Most companies assume a crisis wonâ€™t reach them, or if one does, theyâ€™ll react appropriately. A crisis most likely will occur in your company, perhaps even in your department. Most crises are human caused and, therefore, are prone to blame â€” by the public, the consumer, staff and management. How a crisis will turn out strongly correlates with how well prepared your organisation is to respond.
The worst time to learn crisis management is during a crisis. Most organisations are a long way from practicing proactive crisis management. Iâ€™ll present some guidelines for establishing routines and capabilities to handle potential crises.
Form and train crisis-management
teams. Assign teams to be responsible for monitoring early-warning signals, maintaining readiness and coordinating responses should a crisis occur.
Create a crisis portfolio
Similar to a financial portfolio, a crisis portfolio is a tool to analyse and spread risks. For example, there are financial crises (hostile takeover), legal crises (losing proprietary information), psychopathic crises (sabotage) and industrial disasters. While it certainly isnâ€™t possible to have a plan for each conceivable crisis, it is possible to identify those that represent the major threats to the organisation.
Inputs for potential crises should come from many departments. Since no crisis ever happens according to plan, the important activity here is the planning process â€” thinking about the unthinkable.
Work at signal detection. Most human-caused crises emit early warning signals,
but most organisations have little, if any, way to identify those signals. Companies that do the best job of signal detection usually have active, well-developed programmes that allow them to identify emerging issues. For instance, new governmental regulations, that would have a disastrous impact on a certain company, were in the early stages of being considered. However, the company made certain that it understood the forces behind this
regulation. Then, they successfully lobbied â€” the right people in the right way â€” to have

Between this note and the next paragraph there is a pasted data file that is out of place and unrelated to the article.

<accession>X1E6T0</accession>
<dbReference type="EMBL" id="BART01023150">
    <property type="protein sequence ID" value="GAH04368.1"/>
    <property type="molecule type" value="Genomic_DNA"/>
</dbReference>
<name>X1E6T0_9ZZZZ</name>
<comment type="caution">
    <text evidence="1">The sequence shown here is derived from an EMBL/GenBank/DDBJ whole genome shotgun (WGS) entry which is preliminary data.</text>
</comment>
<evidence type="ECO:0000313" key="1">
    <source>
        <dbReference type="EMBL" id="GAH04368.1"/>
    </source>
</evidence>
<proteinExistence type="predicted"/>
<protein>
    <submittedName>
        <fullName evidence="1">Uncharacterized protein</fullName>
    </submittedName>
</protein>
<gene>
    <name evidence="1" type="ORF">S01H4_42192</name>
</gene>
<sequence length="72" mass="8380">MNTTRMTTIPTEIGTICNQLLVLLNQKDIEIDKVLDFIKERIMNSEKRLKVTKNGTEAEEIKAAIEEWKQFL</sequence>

the regulation defeated.
Audit continuously Crisis management is most effective through continuous process improvement. The best organisations regularly audit their external environment, as well as their operations, technologies and organisational culture. This identifies potential vulnerabilities that could lead to a disruption, incident or crisis.
A company should systematically scrutinise past crises to understand the ones it has managed well versus the ones it has handled poorly; audit the status of its early-warning detection systems; audit the status of its damage-containment and business-recovery systems; review its organisational structure, communication channels, reward systems, and general culture to understand how they will help or hinder the organisation in a crisis.
Integrate lessons learned Crisis portfolios, early-warning signals and systematic audits arenâ€™t useful without organisational learning. We must understand and integrate the lessons that previous human-caused crises have taught. Without such learning, we repeat mistakes. Sometimes it may be useful to hire outside experts to review what has occurred and why.
Of course, itâ€™s impossible to avoid all crises, but we still should do the best we can to prevent those crises that are preventable, and to manage more effectively those which still occur. Plan-Train-Act. The ultimate lesson of crisis management is that we arenâ€™t powerless.